IT now embraces an array of technologies and related disciplines. The foundation of IT is still basic computer-based information systems, including computing hardware, operating systems, application software and the data that is processed to produce useful information.

Over time, each of these IT components and functions has become more complex, embracing ever-growing subsets of technologies and methodologies. IT no longer just happens locally; cloud computing environments now complement and even replace on-premises resources of the traditional data center. All these developments have made IT more complex and require greater specialization and new roles and responsibilities from the IT workforce.

IT creates, manages, and services the backbone of where AV often exists. To me, the most appropriate way to look at the relationship of IT and AV is one of symbiosis. Of course, there are IT people who can take on AV-centric projects, and AV people who are familiar with IT, but the work processes and responsibilities are different. Without fear of contradiction, what can truly be said is that IT and AV are codependent.

Hopefully the different and overlapping roles in AV and IT are clearly stated, but where does digital signage fit in to this discussion? Isn’t this just a subset of both AV and IT? The correct answer is a firm yes, and an equally firm no.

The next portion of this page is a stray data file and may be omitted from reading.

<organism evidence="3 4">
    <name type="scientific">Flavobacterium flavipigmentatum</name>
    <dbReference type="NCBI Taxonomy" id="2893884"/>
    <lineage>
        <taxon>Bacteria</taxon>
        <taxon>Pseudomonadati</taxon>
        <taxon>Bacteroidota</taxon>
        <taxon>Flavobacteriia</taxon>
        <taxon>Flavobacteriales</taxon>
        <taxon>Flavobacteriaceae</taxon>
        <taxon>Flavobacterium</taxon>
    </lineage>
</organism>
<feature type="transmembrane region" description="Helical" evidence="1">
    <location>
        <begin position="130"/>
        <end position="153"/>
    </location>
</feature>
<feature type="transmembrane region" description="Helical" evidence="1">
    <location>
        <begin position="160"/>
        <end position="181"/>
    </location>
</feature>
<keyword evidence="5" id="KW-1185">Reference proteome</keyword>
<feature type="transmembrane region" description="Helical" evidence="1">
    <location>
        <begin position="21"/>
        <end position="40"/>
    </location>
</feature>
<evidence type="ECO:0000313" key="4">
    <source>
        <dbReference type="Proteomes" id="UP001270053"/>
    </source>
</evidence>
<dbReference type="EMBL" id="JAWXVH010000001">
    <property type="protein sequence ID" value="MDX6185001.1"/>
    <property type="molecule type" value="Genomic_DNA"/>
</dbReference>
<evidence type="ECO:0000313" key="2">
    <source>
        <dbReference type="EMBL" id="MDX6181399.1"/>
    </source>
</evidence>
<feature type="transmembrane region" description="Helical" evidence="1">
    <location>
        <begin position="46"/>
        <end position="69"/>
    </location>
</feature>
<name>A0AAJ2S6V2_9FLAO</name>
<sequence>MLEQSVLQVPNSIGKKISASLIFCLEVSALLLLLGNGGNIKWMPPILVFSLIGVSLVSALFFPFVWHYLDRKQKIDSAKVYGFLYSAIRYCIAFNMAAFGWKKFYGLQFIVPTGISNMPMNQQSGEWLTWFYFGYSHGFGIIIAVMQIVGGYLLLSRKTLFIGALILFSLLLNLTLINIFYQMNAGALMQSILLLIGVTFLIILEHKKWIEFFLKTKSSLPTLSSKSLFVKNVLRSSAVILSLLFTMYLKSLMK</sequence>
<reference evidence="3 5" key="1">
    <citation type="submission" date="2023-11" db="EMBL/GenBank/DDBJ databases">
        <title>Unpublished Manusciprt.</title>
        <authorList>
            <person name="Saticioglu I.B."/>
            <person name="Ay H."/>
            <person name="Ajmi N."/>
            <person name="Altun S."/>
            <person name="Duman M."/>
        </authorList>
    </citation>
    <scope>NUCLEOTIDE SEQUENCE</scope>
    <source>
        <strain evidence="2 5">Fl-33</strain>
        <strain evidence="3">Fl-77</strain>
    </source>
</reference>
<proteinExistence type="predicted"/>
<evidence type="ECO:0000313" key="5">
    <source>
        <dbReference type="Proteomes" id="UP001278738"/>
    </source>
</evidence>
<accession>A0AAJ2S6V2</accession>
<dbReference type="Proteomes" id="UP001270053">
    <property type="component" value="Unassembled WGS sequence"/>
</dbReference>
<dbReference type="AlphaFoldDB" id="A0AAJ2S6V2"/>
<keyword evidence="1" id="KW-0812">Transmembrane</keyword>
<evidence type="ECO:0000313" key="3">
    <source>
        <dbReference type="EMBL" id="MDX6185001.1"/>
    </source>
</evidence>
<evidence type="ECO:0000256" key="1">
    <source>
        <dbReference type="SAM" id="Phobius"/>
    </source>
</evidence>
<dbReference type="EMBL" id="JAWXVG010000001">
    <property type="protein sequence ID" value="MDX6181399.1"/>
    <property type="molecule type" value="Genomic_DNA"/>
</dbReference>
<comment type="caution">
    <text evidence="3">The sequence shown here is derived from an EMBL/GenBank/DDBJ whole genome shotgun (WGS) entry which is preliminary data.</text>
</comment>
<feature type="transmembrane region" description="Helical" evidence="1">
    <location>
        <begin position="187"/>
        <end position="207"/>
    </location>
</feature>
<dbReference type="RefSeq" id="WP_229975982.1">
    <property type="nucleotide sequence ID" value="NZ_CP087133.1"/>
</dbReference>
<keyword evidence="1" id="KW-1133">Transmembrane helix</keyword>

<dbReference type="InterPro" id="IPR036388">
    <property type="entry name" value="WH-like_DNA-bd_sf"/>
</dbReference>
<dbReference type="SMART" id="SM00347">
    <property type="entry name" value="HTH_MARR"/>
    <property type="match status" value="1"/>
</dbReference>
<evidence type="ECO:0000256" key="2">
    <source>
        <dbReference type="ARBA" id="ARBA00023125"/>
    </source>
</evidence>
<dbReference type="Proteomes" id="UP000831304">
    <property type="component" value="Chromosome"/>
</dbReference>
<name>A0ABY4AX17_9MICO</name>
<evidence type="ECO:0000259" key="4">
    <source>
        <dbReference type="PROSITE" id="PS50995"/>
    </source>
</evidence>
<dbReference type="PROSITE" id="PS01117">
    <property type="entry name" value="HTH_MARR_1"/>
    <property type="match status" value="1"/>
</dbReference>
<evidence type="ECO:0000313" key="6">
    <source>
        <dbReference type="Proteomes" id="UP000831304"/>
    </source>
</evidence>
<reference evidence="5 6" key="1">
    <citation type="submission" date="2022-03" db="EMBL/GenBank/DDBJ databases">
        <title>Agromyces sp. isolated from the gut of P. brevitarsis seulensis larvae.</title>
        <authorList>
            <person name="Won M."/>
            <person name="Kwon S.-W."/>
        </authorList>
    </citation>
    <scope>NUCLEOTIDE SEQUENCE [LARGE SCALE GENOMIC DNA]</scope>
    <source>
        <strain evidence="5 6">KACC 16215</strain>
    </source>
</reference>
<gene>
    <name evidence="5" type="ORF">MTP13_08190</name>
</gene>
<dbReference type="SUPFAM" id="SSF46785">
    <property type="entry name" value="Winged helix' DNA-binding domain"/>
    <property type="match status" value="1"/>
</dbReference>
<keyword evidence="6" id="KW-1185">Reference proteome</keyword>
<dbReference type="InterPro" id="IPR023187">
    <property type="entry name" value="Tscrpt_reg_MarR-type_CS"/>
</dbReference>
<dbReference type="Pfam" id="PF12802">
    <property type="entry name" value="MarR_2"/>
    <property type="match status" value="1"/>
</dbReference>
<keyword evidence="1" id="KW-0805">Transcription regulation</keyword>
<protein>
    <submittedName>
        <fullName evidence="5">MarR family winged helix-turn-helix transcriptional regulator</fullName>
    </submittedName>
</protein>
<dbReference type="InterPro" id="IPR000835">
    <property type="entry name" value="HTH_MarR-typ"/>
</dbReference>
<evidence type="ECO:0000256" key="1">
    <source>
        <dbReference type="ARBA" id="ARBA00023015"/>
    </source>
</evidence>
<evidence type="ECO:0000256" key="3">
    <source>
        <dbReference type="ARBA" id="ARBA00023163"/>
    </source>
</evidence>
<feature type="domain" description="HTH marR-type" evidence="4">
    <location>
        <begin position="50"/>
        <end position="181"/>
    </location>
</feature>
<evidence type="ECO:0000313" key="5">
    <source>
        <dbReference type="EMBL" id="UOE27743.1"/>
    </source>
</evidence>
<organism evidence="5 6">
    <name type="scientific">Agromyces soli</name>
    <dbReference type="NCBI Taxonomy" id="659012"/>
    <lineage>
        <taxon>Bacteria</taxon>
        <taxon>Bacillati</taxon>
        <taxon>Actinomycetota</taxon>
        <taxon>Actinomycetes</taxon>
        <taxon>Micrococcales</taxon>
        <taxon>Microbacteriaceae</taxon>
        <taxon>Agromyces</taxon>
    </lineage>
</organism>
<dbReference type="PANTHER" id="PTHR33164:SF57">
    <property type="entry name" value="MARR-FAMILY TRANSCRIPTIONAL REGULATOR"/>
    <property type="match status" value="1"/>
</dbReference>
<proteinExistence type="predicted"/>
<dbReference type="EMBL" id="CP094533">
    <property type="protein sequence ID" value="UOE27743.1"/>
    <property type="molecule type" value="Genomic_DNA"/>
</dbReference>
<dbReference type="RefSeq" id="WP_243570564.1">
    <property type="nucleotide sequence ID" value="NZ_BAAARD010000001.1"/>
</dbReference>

Digital Signage & AV and IT Convergence

Certainly digital signage uses displays and media players to convey the message and they also use networks to connect disparate displays. So, in this simplified sense the answer is yes… but in a bigger overall perspective, digital signage is different.

In a conversation with our own digital signage expert Jonathan Brawn with his DSF, DSEG, and AVIXA hats firmly in place, he noted the following, “AV is technology driving the experience whereas digital signage is the experience driving the technology.”

At the heart of digital signage is the content. It is famously said that content is king, but we would add the word relevant to this statement because content just for the sake of content does not do the work that the digital signage network is intended to perform.

It may be advertising based, trying to sell something or improve a brand identity, or it may be informational in nature and part of a mainstream communication platform.

The key consideration in all of this is the objective of the content. This establishes the parameters of the viewer’s experience. It is the content that is the behavior modification device, enhances the experience, and promotes a positive reaction to the call to action.

If you look at the constituencies of AV, IT, and digital signage they are different. In commercial AV there are manufacturers, distributors, integrators, and consultants, plus end users who make up the core of the industry.